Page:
How many Boston residents struggled with housing costs for April?

It’s impossible to say the exact share, but it looks like a sizable proportion of both homeowners and tenants in the Boston area were unable to pay their full housing costs for April, according to at least one study.

The economic upheaval due to the novel coronavirus pandemic is, of course, to blame. But so perhaps is the region’s density. That’s according to an analysis from listings and research site Apartment List. The site found that some 24 percent of homeowners and tenants nationwide made partial or no payments at all, based on a survey.

Rob Warnock, a research associate at Apartment List, extrapolated out what this might mean for the Boston area. There were not enough responses for the region for the site to draw any firm conclusions—but there was a clear, positive correlation between density and delinquency nationwide, Warnock said.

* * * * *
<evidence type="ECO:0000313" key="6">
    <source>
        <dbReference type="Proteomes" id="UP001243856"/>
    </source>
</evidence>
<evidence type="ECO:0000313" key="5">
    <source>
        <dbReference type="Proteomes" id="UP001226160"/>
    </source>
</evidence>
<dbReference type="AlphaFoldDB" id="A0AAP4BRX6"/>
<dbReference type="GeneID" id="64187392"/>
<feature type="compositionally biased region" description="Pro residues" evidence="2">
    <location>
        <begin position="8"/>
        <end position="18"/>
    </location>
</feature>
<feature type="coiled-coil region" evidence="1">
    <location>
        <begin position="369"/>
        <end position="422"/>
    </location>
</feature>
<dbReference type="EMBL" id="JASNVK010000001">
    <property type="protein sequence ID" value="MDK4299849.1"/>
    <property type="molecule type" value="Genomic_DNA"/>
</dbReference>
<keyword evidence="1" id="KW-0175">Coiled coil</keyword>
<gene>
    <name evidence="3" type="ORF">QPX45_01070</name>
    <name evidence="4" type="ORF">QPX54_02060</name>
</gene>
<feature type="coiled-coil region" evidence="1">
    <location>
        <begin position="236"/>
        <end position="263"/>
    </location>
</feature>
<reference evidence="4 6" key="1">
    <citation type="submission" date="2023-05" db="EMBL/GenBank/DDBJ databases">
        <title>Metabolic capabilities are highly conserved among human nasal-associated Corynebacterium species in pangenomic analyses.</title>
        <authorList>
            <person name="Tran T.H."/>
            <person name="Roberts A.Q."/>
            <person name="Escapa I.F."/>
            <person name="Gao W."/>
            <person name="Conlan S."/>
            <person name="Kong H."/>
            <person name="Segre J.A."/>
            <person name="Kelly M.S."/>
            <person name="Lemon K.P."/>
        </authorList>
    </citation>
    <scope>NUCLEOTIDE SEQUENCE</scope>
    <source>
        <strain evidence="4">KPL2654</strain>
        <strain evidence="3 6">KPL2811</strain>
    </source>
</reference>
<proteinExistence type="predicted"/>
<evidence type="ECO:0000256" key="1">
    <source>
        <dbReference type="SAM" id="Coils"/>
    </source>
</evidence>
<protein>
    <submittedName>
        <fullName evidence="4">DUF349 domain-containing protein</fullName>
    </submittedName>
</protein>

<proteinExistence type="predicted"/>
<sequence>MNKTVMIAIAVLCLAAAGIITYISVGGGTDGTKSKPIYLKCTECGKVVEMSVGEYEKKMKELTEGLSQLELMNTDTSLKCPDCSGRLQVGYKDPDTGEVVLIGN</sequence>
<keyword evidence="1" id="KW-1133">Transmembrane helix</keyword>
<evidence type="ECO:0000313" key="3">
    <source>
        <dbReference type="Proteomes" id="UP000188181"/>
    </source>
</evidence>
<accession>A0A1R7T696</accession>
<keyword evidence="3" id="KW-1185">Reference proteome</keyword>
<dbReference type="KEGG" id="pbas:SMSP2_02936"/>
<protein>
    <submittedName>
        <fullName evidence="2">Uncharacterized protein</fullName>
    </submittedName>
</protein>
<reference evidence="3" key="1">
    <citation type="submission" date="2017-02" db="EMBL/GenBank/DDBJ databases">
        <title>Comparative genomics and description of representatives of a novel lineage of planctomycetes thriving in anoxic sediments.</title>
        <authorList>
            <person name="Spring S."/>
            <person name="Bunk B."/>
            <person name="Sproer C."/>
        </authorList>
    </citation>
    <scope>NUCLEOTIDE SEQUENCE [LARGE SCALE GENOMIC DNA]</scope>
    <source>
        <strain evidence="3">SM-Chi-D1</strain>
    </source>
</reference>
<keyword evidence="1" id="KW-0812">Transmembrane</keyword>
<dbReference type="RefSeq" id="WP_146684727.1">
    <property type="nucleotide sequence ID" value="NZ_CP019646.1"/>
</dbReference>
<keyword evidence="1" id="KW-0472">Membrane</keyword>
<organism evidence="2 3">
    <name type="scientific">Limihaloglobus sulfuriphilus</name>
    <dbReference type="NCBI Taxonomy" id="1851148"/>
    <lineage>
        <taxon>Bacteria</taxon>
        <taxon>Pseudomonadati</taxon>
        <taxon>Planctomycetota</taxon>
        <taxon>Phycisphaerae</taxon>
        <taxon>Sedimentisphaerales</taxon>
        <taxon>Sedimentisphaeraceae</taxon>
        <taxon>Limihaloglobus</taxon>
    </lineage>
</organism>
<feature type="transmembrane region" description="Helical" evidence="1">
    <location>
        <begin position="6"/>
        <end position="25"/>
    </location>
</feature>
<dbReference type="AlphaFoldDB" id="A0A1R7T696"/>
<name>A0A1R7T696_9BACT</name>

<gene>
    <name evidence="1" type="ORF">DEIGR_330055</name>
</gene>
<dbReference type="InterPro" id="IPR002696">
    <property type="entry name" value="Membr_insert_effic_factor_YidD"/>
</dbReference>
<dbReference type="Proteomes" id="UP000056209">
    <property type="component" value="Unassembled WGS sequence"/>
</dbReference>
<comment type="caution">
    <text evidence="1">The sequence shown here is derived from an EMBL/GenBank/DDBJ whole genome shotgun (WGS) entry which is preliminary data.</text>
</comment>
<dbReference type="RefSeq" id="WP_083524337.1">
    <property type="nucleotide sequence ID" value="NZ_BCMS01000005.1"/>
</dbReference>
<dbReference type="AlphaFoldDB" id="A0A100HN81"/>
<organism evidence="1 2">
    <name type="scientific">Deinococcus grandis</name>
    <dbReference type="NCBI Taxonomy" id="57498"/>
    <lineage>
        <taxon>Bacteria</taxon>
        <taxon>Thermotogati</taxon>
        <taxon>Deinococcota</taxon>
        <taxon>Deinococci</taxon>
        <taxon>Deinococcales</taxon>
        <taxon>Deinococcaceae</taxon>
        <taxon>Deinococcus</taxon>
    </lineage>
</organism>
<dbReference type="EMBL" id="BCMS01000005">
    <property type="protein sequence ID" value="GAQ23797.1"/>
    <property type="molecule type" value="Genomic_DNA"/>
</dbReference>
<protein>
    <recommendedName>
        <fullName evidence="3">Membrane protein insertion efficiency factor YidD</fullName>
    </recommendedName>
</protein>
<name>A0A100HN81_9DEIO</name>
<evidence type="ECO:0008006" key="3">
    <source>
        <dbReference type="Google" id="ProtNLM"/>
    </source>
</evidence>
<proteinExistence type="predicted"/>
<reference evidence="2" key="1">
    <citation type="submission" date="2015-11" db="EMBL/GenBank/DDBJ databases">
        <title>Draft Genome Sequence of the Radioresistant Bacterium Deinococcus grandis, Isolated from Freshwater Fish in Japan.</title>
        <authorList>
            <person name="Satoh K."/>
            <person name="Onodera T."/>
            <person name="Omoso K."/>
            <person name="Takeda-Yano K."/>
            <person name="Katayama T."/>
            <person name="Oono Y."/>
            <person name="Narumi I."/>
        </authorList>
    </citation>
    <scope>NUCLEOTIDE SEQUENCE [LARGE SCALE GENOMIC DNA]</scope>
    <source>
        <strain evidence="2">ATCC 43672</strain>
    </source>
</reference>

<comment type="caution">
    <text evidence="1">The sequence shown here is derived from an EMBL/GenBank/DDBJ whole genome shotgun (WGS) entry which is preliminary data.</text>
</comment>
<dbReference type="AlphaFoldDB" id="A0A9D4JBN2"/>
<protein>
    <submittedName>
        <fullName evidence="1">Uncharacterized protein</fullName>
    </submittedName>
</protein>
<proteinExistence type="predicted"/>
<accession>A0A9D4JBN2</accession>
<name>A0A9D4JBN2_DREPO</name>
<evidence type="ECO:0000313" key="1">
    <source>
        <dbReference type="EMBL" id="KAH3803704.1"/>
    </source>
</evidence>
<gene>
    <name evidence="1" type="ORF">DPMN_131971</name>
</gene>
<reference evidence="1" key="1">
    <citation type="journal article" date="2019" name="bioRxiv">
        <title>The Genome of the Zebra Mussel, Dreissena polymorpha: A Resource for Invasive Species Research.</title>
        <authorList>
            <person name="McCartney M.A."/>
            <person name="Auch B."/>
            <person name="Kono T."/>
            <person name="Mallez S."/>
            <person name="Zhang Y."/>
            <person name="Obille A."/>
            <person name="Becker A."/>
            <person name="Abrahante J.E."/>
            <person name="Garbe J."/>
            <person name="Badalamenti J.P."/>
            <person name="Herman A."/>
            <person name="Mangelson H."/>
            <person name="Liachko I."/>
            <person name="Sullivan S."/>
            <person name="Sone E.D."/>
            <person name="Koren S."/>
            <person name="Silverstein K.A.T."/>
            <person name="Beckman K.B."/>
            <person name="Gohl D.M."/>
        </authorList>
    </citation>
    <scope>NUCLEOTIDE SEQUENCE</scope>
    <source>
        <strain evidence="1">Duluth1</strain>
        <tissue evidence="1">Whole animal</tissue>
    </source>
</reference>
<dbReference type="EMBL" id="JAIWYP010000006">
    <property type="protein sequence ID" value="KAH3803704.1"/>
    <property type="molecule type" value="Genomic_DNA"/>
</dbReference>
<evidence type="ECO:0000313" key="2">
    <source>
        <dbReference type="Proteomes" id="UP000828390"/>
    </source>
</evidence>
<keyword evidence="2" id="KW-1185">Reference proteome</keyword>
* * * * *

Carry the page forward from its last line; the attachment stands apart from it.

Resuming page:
In areas that Apartment List defined as “high density”—more than 10,000 people per square mile—28 percent of survey respondents reported no or partial rent and mortgage payments for April. Boston’s density exceeds 13,000 people per square mile, Warnock said (and some surrounding communities, including Somerville and Cambridge, are even denser).

“So, even though we don’t have the sample to calculate a precise number, I think it’s safe to estimate the city’s delinquency rate is at least 28 percent, several percentage points above the national average,” he said over email.

Homeowners and tenants do face grave challenges amid the pandemic’s fallout. But they are getting some help. A dozen major mortgage lenders, for instance, have agreed to offer qualified Boston borrowers at least three months of deferred payments on their home loans under a plan that the city brokered. And qualified tenants can tap into myriad aid programs and funds. Also, most evictions have ceased temporarily throughout the Boston region.

Meanwhile, rents and prices remain high, though the coming weeks might see both come down—at least for a bit—in what’s easily one of the nation’s priciest housing markets.

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